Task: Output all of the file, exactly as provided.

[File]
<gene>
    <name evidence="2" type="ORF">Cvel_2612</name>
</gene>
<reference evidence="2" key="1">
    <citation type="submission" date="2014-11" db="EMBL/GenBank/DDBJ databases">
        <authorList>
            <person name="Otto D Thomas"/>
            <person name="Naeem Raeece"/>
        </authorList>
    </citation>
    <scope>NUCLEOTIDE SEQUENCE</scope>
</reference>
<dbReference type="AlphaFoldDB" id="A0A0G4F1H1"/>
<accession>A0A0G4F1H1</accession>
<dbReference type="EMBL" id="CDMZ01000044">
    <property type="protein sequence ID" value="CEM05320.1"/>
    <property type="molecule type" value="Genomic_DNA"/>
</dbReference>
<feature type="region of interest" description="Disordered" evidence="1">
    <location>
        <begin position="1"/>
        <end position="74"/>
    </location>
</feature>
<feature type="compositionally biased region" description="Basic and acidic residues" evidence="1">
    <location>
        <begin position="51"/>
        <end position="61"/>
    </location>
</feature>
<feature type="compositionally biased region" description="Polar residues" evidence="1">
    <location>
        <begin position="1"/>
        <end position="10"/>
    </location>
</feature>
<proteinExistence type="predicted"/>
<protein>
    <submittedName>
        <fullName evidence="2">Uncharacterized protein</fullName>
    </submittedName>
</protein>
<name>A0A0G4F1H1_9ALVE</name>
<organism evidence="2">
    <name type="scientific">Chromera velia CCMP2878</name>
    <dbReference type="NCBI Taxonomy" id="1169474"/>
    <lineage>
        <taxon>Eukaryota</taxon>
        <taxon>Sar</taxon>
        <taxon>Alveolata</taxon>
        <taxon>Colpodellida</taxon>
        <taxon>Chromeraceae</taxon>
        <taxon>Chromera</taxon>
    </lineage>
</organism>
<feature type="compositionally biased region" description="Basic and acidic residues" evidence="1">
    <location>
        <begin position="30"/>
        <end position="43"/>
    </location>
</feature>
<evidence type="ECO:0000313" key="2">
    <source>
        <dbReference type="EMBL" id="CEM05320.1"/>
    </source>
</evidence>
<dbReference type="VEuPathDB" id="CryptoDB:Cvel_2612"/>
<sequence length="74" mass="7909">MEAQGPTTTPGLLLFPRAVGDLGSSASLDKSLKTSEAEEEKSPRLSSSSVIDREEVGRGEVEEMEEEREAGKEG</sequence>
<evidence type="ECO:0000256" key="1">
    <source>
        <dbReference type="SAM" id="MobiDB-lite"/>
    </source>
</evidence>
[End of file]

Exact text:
<gene>
    <name evidence="2" type="ORF">Cvel_2612</name>
</gene>
<reference evidence="2" key="1">
    <citation type="submission" date="2014-11" db="EMBL/GenBank/DDBJ databases">
        <authorList>
            <person name="Otto D Thomas"/>
            <person name="Naeem Raeece"/>
        </authorList>
    </citation>
    <scope>NUCLEOTIDE SEQUENCE</scope>
</reference>
<dbReference type="AlphaFoldDB" id="A0A0G4F1H1"/>
<accession>A0A0G4F1H1</accession>
<dbReference type="EMBL" id="CDMZ01000044">
    <property type="protein sequence ID" value="CEM05320.1"/>
    <property type="molecule type" value="Genomic_DNA"/>
</dbReference>
<feature type="region of interest" description="Disordered" evidence="1">
    <location>
        <begin position="1"/>
        <end position="74"/>
    </location>
</feature>
<feature type="compositionally biased region" description="Basic and acidic residues" evidence="1">
    <location>
        <begin position="51"/>
        <end position="61"/>
    </location>
</feature>
<feature type="compositionally biased region" description="Polar residues" evidence="1">
    <location>
        <begin position="1"/>
        <end position="10"/>
    </location>
</feature>
<proteinExistence type="predicted"/>
<protein>
    <submittedName>
        <fullName evidence="2">Uncharacterized protein</fullName>
    </submittedName>
</protein>
<name>A0A0G4F1H1_9ALVE</name>
<organism evidence="2">
    <name type="scientific">Chromera velia CCMP2878</name>
    <dbReference type="NCBI Taxonomy" id="1169474"/>
    <lineage>
        <taxon>Eukaryota</taxon>
        <taxon>Sar</taxon>
        <taxon>Alveolata</taxon>
        <taxon>Colpodellida</taxon>
        <taxon>Chromeraceae</taxon>
        <taxon>Chromera</taxon>
    </lineage>
</organism>
<feature type="compositionally biased region" description="Basic and acidic residues" evidence="1">
    <location>
        <begin position="30"/>
        <end position="43"/>
    </location>
</feature>
<evidence type="ECO:0000313" key="2">
    <source>
        <dbReference type="EMBL" id="CEM05320.1"/>
    </source>
</evidence>
<dbReference type="VEuPathDB" id="CryptoDB:Cvel_2612"/>
<sequence length="74" mass="7909">MEAQGPTTTPGLLLFPRAVGDLGSSASLDKSLKTSEAEEEKSPRLSSSSVIDREEVGRGEVEEMEEEREAGKEG</sequence>
<evidence type="ECO:0000256" key="1">
    <source>
        <dbReference type="SAM" id="MobiDB-lite"/>
    </source>
</evidence>